Although the airborne landings initially went well, Allied intelligence had failed to heed reports from the Dutch underground that a German panzer corps was bivouacked nearby. The Second Parachute Battalion was the only First Airborne unit to reach the key Arnhem bridge over the Rhine. The remainder of the division was soon pinned down by the panzer corps in and around Arnhem.
Congestion and German resistance along the single narrow road to Nijmegen and Arnhem delayed the British ground advance. The attempt to relieve Arnhem failed even though Lieutenant Colonel John Frost’s gallant paratroopers held the northern end of the Arnhem bridge against the Ninth SS Panzer Division for four days before finally being overrun and captured.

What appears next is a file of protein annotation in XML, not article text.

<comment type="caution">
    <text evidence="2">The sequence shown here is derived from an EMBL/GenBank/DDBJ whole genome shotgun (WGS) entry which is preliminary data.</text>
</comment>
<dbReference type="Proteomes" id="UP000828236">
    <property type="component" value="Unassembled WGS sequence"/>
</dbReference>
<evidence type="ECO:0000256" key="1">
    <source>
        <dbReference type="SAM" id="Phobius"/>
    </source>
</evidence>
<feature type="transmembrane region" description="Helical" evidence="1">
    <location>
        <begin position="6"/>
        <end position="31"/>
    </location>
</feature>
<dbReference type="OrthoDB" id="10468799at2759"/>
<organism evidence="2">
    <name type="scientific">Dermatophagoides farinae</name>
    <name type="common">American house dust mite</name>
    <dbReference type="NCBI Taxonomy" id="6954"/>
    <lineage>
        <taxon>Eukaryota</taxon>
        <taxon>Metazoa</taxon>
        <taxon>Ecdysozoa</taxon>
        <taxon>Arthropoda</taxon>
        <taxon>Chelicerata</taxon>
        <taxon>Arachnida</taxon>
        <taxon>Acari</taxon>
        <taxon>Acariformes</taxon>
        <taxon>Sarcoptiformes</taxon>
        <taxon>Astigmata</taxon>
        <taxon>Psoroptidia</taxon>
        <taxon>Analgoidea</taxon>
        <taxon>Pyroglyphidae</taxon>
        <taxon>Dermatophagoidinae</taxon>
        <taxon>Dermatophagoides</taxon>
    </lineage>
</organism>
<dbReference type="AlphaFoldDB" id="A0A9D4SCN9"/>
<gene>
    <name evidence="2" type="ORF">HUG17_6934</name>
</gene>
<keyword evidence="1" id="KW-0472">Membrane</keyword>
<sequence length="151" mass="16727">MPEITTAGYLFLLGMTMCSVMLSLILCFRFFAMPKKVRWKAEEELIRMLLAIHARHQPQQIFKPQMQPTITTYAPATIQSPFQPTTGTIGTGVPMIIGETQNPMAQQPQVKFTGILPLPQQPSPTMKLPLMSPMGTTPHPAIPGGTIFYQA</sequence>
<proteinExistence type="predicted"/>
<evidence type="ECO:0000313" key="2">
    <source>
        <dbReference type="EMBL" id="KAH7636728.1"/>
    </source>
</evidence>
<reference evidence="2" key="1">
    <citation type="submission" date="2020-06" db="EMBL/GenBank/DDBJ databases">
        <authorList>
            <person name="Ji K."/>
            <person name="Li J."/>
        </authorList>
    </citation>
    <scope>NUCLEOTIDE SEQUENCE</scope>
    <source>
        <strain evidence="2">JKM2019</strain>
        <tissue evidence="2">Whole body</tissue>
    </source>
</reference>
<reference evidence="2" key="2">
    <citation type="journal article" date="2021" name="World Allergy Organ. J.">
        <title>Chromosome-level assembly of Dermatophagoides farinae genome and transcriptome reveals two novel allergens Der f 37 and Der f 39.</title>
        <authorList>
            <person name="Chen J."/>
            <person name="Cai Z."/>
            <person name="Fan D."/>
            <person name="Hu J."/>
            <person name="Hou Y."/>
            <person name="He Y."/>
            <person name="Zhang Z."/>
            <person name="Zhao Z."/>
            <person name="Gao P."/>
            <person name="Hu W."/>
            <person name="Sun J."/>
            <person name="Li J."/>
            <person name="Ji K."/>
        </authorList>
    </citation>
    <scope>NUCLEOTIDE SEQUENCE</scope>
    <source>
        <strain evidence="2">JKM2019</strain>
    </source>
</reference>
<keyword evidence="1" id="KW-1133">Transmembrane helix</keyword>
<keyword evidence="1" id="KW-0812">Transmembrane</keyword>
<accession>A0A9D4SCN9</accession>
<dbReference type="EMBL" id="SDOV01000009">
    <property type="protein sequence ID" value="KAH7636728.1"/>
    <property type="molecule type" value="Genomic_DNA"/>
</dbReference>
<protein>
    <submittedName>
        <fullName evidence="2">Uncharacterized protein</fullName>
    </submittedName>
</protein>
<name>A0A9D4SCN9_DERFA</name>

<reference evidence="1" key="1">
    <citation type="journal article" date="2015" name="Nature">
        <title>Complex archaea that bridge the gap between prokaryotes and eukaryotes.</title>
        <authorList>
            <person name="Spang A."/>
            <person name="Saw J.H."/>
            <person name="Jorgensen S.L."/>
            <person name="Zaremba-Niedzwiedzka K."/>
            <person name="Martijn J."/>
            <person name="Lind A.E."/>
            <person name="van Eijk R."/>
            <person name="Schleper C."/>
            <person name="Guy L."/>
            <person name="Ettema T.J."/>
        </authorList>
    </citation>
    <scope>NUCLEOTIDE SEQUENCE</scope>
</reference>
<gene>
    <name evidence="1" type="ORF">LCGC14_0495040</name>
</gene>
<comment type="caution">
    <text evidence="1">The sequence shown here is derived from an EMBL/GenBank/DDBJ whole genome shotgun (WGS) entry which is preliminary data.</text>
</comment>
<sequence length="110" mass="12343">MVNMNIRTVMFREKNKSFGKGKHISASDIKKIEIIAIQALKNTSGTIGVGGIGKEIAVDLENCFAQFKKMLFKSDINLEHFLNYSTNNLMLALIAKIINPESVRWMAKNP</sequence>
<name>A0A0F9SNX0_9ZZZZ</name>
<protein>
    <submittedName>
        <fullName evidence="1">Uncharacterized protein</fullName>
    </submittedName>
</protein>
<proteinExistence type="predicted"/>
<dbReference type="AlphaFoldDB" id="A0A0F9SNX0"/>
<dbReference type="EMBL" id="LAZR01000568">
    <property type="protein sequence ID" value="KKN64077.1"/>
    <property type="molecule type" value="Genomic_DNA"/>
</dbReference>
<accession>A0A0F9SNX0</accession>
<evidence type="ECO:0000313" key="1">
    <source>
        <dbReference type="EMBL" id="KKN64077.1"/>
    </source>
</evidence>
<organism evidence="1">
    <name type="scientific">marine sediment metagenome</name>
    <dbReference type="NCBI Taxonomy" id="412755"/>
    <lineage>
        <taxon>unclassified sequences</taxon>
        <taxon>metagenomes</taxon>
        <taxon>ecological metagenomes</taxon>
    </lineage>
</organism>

Of the ten thousand men who had landed at Arnhem, fourteen hundred were killed and over six thousand captured; only twenty-four hundred paratroopers safely crossed to the south bank of the Rhine in small rubber boats.
Market-Garden was a military disaster during which the ground force was unable to breach the River Waal at Nijmegen in time to establish a bridgehead north of the Rhine in what became popularly known as “a bridge too far.”
The Reader’s Companion to Military History. Edited by Robert Cowley and Geoffrey Parker. Copyright © 1996 by Houghton Mifflin Harcourt Publishing Company. All rights reserved.